Opinions expressed are solely those of the author and do not reflect the views of Rolling Stone editors or publishers.
Are we finally addressing ageism in the media? I sure as hell hope so. After all, aging, like death and taxes, is inevitable.
We’re seeing an inflection point of generations bonding over shared interests. We’re seeing all generations celebrate the lives and music of icons like Tina Turner, Paul McCartney (who just turned 79) and Cher. And, of course, the Rolling Stones are ever ageless and still rocking.
I’m encouraged by the incredible success of the new HBO Max series Hacks. This funny, raw and often cringe-worthy exploration of the relationship between two women comics highlights the collaboration between a 20-something comedy writer and an aging Las Vegas comedian. The Kominsky Method is another prime example of a series that tackled aging in Hollywood and portrayed my generation as real vibrant talent and not as useless geezers, while also tackling the topics of illness, sex and death head on. (And, of course, my presence on the Rolling Stone Culture Council is proof positive that pop culture media is not just ruled by youth.)
Cross-Generational Collaboration Makes Beautiful Entertainment
The concept is not new. A few years back, Tony Bennett released Duets, a celebration of old classic tunes. Recording with collaborators way younger than his age (the album was released near his 80th birthday at the time), he breathed new life into soulful and timeless music. Steve Tyler is as well-known for “Walk This Way,” his hosting on American Idol and his Skittles ads as he is for his frontman gig in Aerosmith.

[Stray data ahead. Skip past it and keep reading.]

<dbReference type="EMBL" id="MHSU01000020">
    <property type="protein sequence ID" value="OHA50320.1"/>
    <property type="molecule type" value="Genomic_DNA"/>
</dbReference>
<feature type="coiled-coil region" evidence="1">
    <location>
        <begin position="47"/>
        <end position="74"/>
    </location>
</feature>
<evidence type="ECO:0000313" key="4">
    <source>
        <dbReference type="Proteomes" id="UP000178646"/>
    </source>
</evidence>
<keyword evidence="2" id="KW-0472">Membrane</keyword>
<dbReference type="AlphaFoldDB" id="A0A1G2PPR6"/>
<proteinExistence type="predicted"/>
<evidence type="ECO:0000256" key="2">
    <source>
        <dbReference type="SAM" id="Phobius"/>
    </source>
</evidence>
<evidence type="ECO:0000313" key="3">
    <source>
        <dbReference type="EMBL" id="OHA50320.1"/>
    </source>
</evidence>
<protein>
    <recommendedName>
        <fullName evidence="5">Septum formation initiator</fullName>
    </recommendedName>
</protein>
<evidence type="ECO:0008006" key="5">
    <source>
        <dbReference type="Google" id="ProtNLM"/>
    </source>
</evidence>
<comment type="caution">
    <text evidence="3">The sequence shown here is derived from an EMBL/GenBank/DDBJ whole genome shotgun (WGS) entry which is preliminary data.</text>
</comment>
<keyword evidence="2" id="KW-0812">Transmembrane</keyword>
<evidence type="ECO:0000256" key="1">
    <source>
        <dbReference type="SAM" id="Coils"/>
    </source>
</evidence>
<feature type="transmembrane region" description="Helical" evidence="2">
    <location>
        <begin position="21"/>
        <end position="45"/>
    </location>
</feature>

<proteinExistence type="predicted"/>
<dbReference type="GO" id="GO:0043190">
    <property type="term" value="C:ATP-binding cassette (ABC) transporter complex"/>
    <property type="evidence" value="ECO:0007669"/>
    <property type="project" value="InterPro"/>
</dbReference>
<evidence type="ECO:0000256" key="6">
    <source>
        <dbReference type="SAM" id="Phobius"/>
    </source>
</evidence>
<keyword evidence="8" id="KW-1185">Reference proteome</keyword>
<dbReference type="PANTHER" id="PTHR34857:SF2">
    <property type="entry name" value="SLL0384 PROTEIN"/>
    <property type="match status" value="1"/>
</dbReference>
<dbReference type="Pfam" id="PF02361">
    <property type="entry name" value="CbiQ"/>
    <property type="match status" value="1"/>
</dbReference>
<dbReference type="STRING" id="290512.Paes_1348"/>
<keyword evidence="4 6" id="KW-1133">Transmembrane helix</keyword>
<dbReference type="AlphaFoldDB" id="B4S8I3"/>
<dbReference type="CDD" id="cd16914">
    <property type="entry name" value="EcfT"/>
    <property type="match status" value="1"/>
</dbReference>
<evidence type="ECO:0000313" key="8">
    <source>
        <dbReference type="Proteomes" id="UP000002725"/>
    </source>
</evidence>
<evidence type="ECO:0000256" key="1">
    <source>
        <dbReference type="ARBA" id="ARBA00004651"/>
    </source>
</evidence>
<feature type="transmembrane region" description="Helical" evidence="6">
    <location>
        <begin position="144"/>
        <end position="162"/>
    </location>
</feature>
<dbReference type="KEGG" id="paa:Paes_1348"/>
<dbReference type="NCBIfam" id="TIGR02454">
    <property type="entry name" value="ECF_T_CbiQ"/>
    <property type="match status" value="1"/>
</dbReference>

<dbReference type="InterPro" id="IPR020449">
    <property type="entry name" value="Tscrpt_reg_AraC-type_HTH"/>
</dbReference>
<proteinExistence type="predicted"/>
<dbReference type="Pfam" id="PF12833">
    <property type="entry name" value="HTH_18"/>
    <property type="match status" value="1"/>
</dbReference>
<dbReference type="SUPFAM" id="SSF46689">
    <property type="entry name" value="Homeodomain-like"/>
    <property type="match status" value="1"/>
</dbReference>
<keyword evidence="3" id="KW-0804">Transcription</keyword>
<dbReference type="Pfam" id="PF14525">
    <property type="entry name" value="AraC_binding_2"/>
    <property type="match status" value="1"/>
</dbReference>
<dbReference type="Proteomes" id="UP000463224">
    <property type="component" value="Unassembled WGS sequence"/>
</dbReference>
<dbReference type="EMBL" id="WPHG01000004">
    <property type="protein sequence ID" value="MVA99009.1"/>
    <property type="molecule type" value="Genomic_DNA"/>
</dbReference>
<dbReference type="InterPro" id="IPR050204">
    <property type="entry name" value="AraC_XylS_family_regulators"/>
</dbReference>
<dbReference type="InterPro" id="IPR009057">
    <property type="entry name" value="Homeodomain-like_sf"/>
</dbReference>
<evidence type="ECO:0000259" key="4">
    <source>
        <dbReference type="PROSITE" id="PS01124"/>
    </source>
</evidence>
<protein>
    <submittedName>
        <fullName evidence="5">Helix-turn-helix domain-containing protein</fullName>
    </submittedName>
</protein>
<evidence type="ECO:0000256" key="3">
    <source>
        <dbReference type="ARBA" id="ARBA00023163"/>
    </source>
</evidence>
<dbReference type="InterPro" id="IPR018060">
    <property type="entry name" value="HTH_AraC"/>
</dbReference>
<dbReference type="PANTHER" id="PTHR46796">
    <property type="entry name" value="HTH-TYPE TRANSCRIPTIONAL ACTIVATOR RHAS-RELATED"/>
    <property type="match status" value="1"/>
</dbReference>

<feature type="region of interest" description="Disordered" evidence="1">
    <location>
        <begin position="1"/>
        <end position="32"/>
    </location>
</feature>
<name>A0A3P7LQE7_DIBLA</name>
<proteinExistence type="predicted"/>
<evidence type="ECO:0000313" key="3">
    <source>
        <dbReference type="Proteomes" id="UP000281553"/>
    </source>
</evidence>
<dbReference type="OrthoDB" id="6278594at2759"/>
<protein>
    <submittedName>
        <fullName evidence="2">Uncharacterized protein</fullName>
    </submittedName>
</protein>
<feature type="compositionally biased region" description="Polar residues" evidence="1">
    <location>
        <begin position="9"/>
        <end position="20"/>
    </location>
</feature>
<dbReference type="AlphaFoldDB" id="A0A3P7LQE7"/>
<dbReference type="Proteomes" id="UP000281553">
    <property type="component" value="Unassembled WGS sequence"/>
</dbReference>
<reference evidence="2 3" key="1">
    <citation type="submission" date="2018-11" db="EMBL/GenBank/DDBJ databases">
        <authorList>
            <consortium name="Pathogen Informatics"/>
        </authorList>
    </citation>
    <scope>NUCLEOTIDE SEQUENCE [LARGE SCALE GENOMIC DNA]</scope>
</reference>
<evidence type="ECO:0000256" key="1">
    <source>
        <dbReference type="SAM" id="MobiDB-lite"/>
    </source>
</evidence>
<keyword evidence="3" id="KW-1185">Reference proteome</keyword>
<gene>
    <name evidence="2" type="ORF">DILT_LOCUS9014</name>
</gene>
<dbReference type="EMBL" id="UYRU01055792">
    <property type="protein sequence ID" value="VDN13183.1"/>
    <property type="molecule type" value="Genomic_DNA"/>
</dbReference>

We’re starting to see a slight but welcome and meaningful change in the perception that getting older does not mean becoming less relevant.
How to ‘Dance to the Music’
The above subheading, as some of you may know, is a wink and a nod to Sly and the Family Stone. Their song “Dance to the Music” was recently sampled by will.i.am, another indication that great music doesn’t die and can be appreciated by future generations. Today’s performers are resurrecting, sampling and re-recording old classics and exposing a whole new generation to bands of earlier generations like the ’70s and ’80s.
As brand and business leaders, entrepeneurs and creatives, each of us can play a role in battling ageism in media and entertainment. We can put in the work and examine our own biases and tastes. Just because something or someone is “old” doesn’t automatically equate to irrelevancy or uselessnesss. Just because something is new doesn’t mean it’s immature or frivolous.
Ageism exists on both ends of the generational spectrum. Those of us who are approaching our middle years are as guilty of age-shaming as younger people. Technology has contributed to a rift between young and old. However, if we address ageism in a practical way, where we do our part and put in the work, we can bring about better cross-generational collaboration.
We people born in the days of vinyl and rotary dial phones should aim to:
• Embrace the digital era and learn new skills, therefore enhancing digital literacy.
• Stop bashing millennials and Gen Z in work and life and, instead, focus on what we can learn from them.
• Remain connected and active, listening to new music, watching new streaming media and keeping our minds and bodies active.
Younger people can look at their own tastes and behaviors and:
• Listen to and watch some of the “old classics” to learn from them.
• Check their biases at the door and pay attention to actions and language that may be perceived as ageist.
• Remember that they too will age one day and will want to be treated as vibrant and contributing members of society.
Ask yourself: What’s on your playlist? Who’s in your office? Who are your friends?
As I build my business and my social circle, I’m mindful that truly diverse and inclusive companies are not just an amalgam of different genders, sexual preferences, colors, work styles and spiritual beliefs. They represent a true cross-section of the planet.
As you form your band or cast your life or work “show,” be open to all ages. Great ideas — like rock and roll — will never die.